Physicist Stephen Hawking was hospitalized overnight for a chest infection but his family "is looking forward" to a full recovery, Cambridge University said Tuesday.
Hawking "was being kept in observation" at Addenbrooke's hospital after being admitted Monday.
"He is comfortable and his family is looking forward to him making a full recovery," the university said in a statement.
The statement did not indicate Hawking's condition and the hospital declined to comment.
Hawking, 67, gained renown for his work on black holes and has remained active despite being diagnosed at age 21 with ALS, (amyotrophic lateral sclerosis), an incurable degenerative disorder also known as Lou Gehrig's disease.
Hawking has been almost entirely paralyzed for years and communicates through an electronic voice synthesizer activated by his fingers.
Hawking has searched for a major goal of physics — a "unified theory" — to solve contradictions between Albert Einstein's General Theory of Relativity, which explains the laws of gravity that control the motion of large objects like planets, and the Theory of Quantum Mechanics, which deals with subatomic particles.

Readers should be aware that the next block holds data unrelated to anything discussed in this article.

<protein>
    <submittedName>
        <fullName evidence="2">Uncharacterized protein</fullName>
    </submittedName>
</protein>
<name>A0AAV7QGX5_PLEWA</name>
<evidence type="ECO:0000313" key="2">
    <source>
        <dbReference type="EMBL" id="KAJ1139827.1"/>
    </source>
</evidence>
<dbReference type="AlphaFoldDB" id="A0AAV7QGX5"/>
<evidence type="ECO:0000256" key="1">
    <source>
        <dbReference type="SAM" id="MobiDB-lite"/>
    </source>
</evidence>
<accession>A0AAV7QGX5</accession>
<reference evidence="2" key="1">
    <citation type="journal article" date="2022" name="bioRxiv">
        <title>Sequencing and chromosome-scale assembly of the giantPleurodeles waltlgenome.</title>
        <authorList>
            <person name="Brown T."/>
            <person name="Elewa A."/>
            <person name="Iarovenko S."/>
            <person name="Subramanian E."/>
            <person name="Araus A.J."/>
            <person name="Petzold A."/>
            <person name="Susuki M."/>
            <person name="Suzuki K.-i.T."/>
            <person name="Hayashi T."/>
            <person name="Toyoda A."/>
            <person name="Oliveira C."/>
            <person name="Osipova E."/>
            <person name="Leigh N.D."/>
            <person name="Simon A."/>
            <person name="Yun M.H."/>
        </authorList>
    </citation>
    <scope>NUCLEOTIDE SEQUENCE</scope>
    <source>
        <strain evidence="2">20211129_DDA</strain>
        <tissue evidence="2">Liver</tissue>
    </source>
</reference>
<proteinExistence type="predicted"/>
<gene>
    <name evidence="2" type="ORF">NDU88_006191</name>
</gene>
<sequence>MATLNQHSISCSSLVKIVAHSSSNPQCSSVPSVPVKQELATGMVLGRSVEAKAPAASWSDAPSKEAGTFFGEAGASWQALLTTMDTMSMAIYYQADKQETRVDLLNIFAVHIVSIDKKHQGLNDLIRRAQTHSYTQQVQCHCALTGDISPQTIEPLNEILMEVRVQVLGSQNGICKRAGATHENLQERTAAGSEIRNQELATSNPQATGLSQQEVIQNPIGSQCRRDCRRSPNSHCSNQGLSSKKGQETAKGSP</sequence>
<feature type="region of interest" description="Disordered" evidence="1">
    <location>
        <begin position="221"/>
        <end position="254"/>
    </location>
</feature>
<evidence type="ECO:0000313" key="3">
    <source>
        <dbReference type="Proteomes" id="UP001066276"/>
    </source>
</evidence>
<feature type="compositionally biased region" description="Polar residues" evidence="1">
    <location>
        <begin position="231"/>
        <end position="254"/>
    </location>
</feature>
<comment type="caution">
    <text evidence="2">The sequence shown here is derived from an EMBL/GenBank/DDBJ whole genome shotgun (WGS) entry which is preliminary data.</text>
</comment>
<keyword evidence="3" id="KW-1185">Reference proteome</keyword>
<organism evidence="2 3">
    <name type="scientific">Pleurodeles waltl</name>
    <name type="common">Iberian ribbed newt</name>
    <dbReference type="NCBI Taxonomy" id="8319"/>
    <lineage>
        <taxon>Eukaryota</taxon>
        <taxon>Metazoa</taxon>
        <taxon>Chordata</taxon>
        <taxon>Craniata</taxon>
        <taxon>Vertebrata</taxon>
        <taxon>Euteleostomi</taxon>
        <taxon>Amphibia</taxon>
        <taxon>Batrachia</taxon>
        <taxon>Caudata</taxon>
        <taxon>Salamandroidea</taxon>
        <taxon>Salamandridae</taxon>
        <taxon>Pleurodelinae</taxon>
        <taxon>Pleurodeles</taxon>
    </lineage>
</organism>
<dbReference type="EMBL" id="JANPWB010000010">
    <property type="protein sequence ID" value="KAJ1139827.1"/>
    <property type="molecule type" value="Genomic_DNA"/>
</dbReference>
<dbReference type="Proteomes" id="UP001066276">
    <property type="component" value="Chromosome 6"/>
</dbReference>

"A complete, consistent unified theory is only the first step: our goal is a complete understanding of the events around us, and of our own existence," he wrote in "A Brief History of Time," his best-selling book published in 1988.
In the sequel "The Universe in a Nutshell," published in 2001, Hawking looked into concepts such as supergravity and the possibility of a universe with 11 dimensions.
"He is amazingly resilient," said Andrew Fabian, the head of the Royal Astronomical Society and a professor of astronomy at Cambridge. "He goes around the world — he does more traveling than most of us. ... And he just seems unstoppable. It's truly amazing."
Hawking did announce last year that he would no longer hold his post as Lucasian Professor of Mathematics, a title that 18th-century physicist Isaac Newton once had.
Because the university said Monday that Hawking intended to continue working as Emeritus Lucasian Professor of Mathematics, Fabian said that he thinks Hawking will "carry on and do just the same."
The chest infection, which Hawking has been fighting for several weeks, had caused him to cancel an appearance at Arizona State University on April 6.